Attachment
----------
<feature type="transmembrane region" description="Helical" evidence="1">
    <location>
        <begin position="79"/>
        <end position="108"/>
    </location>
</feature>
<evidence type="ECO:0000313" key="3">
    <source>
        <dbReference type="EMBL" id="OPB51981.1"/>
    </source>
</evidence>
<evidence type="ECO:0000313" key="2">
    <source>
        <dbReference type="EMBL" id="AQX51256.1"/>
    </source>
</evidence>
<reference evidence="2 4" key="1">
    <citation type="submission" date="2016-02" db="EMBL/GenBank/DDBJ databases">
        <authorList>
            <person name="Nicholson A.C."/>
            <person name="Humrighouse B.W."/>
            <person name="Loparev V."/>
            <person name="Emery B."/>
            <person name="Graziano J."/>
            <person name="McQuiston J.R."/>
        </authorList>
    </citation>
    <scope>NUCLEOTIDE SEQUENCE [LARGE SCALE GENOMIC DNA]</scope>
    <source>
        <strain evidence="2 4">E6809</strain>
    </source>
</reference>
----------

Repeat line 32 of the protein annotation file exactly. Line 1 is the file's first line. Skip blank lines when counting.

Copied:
</reference>